AE struggled with declining comps for much of the fall. But the retailer still carries clout with teens. A survey of 500 young consumers by Zandl Group, a New York-based trend and consulting firm, found that two-thirds of teen girls still do most of their shopping in specialty stores such as AE.

LOSERS

1

J. JILL

Market Capitalization as of Jan. 31, 2003: $240.6 million; as of Aug. 31, 2002: $484.4 million; percent change: -50.3

Shares of J. Jill lost more than a quarter of their value on Dec. 8, when the company revealed that sales for the quarter were not reacting as expected to promotions and direct mailings. Its bet on sweaters also failed to pan out.

2

ALLOY

Market Capitalization as of Jan. 31, 2003: $211.5 million; as of Aug. 31, 2002: $420.4 million; percent change: -49.7

Shares of Alloy Inc. plunged by more than half in heavy Nasdaq trading last month, establishing an all-time low, as the teen multimedia network reduced earnings guidance for 2003. Analysts noted that Alloy’s troubles were largely the result of expense misjudgments, not a broken business model.

3

CHARMING SHOPPES

Market Capitalization as of Jan. 31, 2003: $394.9 million; as of Aug. 31, 2002: $775.3 million; percent change: -49.1

The Bensalem, Pa.-based specialty retailer, which operates 2,338 stores, experienced double-digit sales declines at its Lane Bryant division late last year. Fighting back, CS plans to increase advertising and maintain tighter controls over selling and administrative costs.

4

TOMMY HILFIGER

Market Capitalization as of Jan. 31, 2003: $602.4 million; as of Aug. 31, 2002: $1.09 billion; percent change: -44.5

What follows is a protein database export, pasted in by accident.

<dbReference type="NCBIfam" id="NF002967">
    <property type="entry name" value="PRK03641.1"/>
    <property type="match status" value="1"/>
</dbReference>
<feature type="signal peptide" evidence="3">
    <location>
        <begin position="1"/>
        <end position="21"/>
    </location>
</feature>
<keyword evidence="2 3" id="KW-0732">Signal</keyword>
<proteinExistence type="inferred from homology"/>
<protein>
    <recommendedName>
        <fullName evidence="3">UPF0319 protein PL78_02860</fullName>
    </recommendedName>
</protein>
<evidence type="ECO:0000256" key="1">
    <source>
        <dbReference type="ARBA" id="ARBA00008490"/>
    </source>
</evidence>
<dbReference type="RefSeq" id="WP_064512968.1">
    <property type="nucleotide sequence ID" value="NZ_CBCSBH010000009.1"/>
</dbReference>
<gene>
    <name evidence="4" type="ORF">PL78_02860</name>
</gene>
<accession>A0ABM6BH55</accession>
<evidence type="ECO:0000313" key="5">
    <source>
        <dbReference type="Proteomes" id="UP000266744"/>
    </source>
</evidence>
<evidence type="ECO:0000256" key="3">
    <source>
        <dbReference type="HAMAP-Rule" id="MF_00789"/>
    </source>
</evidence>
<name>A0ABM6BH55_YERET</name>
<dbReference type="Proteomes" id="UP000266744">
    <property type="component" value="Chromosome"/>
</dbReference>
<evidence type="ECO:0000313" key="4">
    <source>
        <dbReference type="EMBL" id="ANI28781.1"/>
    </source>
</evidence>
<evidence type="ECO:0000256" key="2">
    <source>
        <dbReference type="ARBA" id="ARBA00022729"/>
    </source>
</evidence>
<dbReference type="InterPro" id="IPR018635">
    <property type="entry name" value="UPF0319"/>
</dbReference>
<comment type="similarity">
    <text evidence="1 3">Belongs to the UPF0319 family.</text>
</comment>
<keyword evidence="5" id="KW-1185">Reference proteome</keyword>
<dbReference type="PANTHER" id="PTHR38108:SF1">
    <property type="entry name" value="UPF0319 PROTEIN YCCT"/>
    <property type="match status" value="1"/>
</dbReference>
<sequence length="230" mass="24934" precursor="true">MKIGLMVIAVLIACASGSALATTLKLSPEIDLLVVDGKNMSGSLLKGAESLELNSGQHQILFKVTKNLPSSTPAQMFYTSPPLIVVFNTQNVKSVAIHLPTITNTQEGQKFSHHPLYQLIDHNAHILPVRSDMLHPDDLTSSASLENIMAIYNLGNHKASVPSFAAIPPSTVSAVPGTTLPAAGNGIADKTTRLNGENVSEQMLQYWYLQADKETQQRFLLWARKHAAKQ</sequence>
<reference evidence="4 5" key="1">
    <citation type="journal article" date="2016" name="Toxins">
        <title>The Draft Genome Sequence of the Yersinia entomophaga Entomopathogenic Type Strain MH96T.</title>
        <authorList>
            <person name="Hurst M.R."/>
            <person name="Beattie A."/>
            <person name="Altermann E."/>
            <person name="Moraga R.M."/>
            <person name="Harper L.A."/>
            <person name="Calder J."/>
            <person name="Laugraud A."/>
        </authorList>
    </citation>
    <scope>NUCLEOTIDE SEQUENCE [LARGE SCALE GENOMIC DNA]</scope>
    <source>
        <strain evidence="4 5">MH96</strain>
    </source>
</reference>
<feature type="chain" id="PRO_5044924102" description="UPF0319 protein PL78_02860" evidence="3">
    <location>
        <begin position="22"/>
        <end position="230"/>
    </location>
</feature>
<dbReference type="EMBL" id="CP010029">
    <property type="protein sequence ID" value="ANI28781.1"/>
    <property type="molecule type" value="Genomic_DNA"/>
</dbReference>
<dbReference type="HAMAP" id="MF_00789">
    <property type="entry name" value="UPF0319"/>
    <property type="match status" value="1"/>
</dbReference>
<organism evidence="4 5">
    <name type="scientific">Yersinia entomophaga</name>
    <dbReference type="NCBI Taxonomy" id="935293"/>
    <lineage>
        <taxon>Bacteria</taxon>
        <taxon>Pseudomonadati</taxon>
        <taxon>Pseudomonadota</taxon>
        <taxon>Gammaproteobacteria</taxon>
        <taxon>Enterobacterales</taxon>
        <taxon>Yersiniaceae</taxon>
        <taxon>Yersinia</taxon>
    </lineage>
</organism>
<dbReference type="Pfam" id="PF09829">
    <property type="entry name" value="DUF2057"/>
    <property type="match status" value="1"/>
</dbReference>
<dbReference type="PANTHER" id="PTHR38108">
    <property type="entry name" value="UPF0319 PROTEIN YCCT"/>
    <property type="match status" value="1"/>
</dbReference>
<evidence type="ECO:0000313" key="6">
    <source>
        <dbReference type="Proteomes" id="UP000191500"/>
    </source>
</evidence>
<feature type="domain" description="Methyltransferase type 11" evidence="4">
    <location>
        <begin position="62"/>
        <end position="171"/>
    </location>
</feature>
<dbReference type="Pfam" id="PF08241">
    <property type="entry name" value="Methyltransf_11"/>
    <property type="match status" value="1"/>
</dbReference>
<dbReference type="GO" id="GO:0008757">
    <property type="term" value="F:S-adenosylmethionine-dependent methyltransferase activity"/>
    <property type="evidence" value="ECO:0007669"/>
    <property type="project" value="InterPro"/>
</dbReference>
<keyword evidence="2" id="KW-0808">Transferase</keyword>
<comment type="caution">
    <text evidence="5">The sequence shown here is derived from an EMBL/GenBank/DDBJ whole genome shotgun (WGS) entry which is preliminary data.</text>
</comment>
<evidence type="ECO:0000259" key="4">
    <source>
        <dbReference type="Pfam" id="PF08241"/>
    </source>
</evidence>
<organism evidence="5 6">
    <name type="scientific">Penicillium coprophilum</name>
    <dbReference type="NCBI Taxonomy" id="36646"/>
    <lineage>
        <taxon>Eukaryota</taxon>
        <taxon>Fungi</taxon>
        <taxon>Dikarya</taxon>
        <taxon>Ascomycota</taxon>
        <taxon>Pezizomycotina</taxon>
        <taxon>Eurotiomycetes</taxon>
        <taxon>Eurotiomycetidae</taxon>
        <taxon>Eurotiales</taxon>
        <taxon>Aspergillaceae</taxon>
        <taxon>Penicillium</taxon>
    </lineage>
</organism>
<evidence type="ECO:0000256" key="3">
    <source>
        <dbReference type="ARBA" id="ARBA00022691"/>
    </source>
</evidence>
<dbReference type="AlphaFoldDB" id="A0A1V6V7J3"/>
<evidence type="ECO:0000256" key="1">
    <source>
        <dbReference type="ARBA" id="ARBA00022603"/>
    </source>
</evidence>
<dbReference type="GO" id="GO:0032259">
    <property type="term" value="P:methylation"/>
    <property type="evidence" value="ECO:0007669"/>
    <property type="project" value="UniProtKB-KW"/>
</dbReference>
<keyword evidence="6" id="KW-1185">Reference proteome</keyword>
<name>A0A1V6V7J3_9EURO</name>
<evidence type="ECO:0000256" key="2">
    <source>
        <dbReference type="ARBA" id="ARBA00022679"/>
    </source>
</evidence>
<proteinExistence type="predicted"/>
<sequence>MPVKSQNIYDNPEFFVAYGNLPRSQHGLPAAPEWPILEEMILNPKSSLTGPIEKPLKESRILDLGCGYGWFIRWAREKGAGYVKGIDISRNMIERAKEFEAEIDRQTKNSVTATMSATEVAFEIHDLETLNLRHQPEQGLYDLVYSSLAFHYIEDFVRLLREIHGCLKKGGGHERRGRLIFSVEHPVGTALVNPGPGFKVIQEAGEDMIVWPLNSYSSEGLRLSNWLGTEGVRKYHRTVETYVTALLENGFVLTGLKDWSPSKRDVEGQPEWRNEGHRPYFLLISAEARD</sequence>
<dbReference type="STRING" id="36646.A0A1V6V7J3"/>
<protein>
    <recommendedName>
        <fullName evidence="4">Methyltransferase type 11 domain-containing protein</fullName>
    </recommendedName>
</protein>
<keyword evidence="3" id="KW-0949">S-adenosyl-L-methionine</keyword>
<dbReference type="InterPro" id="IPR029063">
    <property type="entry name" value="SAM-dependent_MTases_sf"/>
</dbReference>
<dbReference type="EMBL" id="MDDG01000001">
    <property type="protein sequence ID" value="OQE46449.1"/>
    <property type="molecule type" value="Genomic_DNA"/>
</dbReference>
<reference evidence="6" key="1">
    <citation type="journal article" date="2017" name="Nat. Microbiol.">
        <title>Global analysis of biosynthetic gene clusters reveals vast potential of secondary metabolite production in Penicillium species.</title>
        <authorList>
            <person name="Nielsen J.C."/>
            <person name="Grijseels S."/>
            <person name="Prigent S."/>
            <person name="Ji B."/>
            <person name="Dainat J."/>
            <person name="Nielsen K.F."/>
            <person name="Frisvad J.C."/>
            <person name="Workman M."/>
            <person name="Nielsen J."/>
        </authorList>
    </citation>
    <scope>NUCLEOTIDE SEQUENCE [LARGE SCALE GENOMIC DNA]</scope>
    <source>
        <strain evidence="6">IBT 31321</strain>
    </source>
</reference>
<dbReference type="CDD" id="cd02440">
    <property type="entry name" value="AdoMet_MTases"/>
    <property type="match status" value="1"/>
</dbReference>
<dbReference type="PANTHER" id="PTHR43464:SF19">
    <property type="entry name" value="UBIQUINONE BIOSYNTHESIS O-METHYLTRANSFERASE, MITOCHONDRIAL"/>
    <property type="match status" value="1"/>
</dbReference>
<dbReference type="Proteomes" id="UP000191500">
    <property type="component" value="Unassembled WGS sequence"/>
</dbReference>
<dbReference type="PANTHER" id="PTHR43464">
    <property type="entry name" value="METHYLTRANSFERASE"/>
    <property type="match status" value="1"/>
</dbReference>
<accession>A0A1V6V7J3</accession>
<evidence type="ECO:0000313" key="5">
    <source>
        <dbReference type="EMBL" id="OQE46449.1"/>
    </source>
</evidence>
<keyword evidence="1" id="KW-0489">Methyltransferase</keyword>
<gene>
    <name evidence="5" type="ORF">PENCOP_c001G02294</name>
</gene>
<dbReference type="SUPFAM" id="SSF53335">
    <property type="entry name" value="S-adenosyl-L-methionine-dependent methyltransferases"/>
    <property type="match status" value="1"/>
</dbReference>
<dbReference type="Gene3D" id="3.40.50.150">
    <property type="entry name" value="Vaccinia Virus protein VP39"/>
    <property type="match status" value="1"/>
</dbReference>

It’s hard to find a silver lining at the $1.8 billion women’s and men’s sportswear firm, where challenges include identifying a suitable successor to president and ceo Joel Horowitz, who will relinquish his post in March 2004. Hilfiger closed or is in the process of closing 37 of its 44 U.S. specialty stores.

5

WILSONS LEATHER THE LEATHER EXPERTS

Market Capitalization as of Jan. 31, 2003: $91.8 million; as of Aug. 31, 2002: $162.7 million; percent change: -43.6

Wilsons The Leather Experts has been hounded by continuing difficulties at its El Portal and Bentley’s travel stores. The company is testing a new merchandising approach in an effort to keep the stores afloat — which will be necessary if Wilsons is to de-seasonalize its business.

6

SEARS

Market Capitalization as of Jan. 31, 2003: $8.51 billion; as of Aug. 31, 2002: $14.38 billion; percent change: -40.8

There were some signs of life in Sears’ retail division as 2002 drew to a close, despite little top-line growth and no improvement in its addled credit unit. The credit business posted declining profits in the fourth quarter and is expected to continue on its downward path this year.

7

GOODY’S

Market Capitalization as of Jan. 31, 2003: $113.6 million; as of Aug. 31, 2002: $185.6 million; percent change: -38.8

The economy, an impending war and the lingering effects of Sept. 11, 2001 all took their toll on Goody’s Family Clothing Inc. The Knoxville, Tenn.-based moderate retailer reported its toughest year ever. But executives have been heard invoking the “turnaround” word lately.

8

DILLARD ’S INC.

Market Capitalization as of Jan. 31, 2003: $1.30 billion; as of Aug. 31, 2002: $2.07 billion; percent change: -37.1

Dillard’s is putting more emphasis on its own private label and less on the usual suspects in an effort to distinguish itself from the competition. Executives say the store’s signature merchandise carries better margins, while replacing products with traditionally poor margins.

9

CHRISTOPHER & BANKS

Market Capitalization as of Jan. 31, 2003: $479.7 million; as of Aug. 31, 2002: $742.8 million; percent change: -35.4

Christopher & Banks operates 380 stores in 31 states under the names Christopher & Banks, C.J. Banks and Braun’s. Last year’s West Coast port closures adversely impacted the company, which said fourth-quarter earnings will be slightly below analyst consensus estimates.

10

GUESS

Market Capitalization as of Jan. 31, 2003: $150.8 million; as of Aug. 31, 2002: $228.0 million; percent change: -33.9

Moody’s Investors Service took Guess’ $80 million in debt down a notch in December. The move followed news of a steep reduction in wholesale revenues for the fourth quarter of 2002 and reduced guidance for the full year.

SOURCE: COMPANY REPORTS